© John Miller
Britain's latest housing projects showcase some of the country’s best new architecture, according to judges of the prestigious Stirling Prize.
Now in their 18th year, the architecture Oscars have gone mostly to housing schemes this time around, rather than to the bold, sharp or showy new signature buildings of the likes of international “starchitects” Zaha Hadid or David Chipperfield.
The overall winner this year was Astley Castle in Warwickshire, owned by the Landmark Trust, which has created a holiday home out of a 12th-century ruin. Astley Castle was also the BBC’s ‘People’s Choice’.
Extraordinarily, half the entire shortlist of six was housing, including a colourful revamp of Park Hill housing estate in Sheffield, only recently snatched from the wrecking ball by Studio Egret West with Hawkins/Brown; and Newhall Be in Essex (pictured), a smart suburban development of townhouses by Alison Brooks Architects, which, by reducing garden sizes, cleverly shoehorned eight extra homes on to the plot.
Among other awards, the National Trust won an award as Client of the Year for its work at Chedworth Roman Villa. Simon Jenkins, former editor of the Evening Standard and chair of the trust, said that "we have the largest collection of modern buildings — they just happen to have been modern some time ago."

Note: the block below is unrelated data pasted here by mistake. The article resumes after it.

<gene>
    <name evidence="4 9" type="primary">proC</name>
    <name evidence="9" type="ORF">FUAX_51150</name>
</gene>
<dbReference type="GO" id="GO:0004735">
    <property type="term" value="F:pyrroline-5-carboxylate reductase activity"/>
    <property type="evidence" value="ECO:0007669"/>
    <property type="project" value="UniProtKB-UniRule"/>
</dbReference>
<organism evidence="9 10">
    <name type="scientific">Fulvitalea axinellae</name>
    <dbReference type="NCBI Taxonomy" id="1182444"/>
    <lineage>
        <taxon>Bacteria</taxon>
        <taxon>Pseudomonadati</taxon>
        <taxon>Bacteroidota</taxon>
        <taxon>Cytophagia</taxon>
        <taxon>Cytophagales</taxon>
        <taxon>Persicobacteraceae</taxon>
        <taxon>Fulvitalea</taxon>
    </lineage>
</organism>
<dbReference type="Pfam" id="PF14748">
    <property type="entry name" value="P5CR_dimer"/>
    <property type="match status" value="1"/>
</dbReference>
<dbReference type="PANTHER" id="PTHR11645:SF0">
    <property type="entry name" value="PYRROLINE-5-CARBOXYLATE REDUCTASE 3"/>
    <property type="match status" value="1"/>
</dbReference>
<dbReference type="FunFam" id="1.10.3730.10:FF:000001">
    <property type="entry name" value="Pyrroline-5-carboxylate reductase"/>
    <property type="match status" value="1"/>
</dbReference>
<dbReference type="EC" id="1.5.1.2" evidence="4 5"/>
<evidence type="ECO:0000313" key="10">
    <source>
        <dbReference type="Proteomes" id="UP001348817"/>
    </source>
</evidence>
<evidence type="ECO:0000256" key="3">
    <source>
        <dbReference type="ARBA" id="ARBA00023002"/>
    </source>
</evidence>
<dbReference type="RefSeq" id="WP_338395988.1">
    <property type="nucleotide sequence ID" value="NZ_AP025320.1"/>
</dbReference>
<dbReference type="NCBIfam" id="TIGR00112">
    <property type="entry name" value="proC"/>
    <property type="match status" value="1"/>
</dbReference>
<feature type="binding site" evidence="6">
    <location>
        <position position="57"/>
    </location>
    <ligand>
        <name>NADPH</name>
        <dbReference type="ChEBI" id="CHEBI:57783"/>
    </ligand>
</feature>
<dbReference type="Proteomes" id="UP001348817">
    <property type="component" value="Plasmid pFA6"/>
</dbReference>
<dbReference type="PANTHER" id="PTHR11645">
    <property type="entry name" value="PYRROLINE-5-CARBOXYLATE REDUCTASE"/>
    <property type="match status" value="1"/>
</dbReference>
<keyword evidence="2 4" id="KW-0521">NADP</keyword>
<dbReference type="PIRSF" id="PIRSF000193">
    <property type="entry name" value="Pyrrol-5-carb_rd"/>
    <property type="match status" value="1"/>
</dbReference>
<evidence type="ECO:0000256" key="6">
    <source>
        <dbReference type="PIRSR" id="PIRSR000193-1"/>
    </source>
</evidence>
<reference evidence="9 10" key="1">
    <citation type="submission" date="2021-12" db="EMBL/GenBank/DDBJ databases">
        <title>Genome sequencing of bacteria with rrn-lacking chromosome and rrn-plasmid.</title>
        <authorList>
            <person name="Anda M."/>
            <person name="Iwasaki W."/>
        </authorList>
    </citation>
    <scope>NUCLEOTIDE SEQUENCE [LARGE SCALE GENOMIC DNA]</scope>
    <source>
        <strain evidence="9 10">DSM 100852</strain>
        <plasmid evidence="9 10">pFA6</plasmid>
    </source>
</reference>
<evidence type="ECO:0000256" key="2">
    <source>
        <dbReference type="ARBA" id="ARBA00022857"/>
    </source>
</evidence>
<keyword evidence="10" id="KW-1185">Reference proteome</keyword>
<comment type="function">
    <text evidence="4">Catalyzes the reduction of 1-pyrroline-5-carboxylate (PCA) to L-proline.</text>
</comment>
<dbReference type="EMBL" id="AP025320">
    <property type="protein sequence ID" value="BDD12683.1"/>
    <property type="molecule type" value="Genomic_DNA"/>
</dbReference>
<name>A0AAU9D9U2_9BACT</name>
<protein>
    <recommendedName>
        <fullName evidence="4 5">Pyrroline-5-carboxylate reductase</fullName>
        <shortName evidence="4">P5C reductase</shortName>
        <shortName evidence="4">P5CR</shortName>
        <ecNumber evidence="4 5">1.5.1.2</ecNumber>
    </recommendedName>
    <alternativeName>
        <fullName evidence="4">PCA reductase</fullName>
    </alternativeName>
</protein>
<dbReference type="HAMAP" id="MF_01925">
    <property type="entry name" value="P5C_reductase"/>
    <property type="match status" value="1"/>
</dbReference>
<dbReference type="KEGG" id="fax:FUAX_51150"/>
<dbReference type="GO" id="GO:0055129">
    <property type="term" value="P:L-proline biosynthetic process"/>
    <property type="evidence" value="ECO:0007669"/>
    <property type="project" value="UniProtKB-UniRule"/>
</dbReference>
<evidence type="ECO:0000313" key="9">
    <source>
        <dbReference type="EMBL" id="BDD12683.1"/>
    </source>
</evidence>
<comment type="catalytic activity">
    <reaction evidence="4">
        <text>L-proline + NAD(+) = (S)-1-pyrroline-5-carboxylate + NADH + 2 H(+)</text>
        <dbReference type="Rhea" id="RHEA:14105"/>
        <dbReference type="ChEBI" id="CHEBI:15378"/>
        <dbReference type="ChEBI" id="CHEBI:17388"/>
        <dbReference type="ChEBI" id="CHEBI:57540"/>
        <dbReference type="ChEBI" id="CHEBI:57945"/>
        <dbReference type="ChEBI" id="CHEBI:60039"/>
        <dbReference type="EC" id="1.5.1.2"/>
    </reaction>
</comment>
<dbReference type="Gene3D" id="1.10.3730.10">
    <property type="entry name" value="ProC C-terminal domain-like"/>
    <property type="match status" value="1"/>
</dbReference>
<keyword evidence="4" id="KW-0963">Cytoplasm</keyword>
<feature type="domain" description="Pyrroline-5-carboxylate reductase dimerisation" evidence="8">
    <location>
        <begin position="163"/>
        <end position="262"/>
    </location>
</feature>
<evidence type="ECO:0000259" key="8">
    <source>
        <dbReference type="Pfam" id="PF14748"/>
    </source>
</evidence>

This idea, that all buildings were once modern, was reiterated by Anna Keay, director of the Landmark Trust, about Astley Castle.
In another category, the very clever Slip House by Carl Turner won the Manser Medal for the best one-off house design that might also be adapted for mass housing.
Michael Manser, who set up the award, set the evening alight with sharp remarks about housing design, saying that the aim of his award was to: “Show housebuilders how to do their work, which was done so much better in the 18th century.”
Whether they agree with him or not, this year’s awards certainly gives housebuilders plenty of food for thought.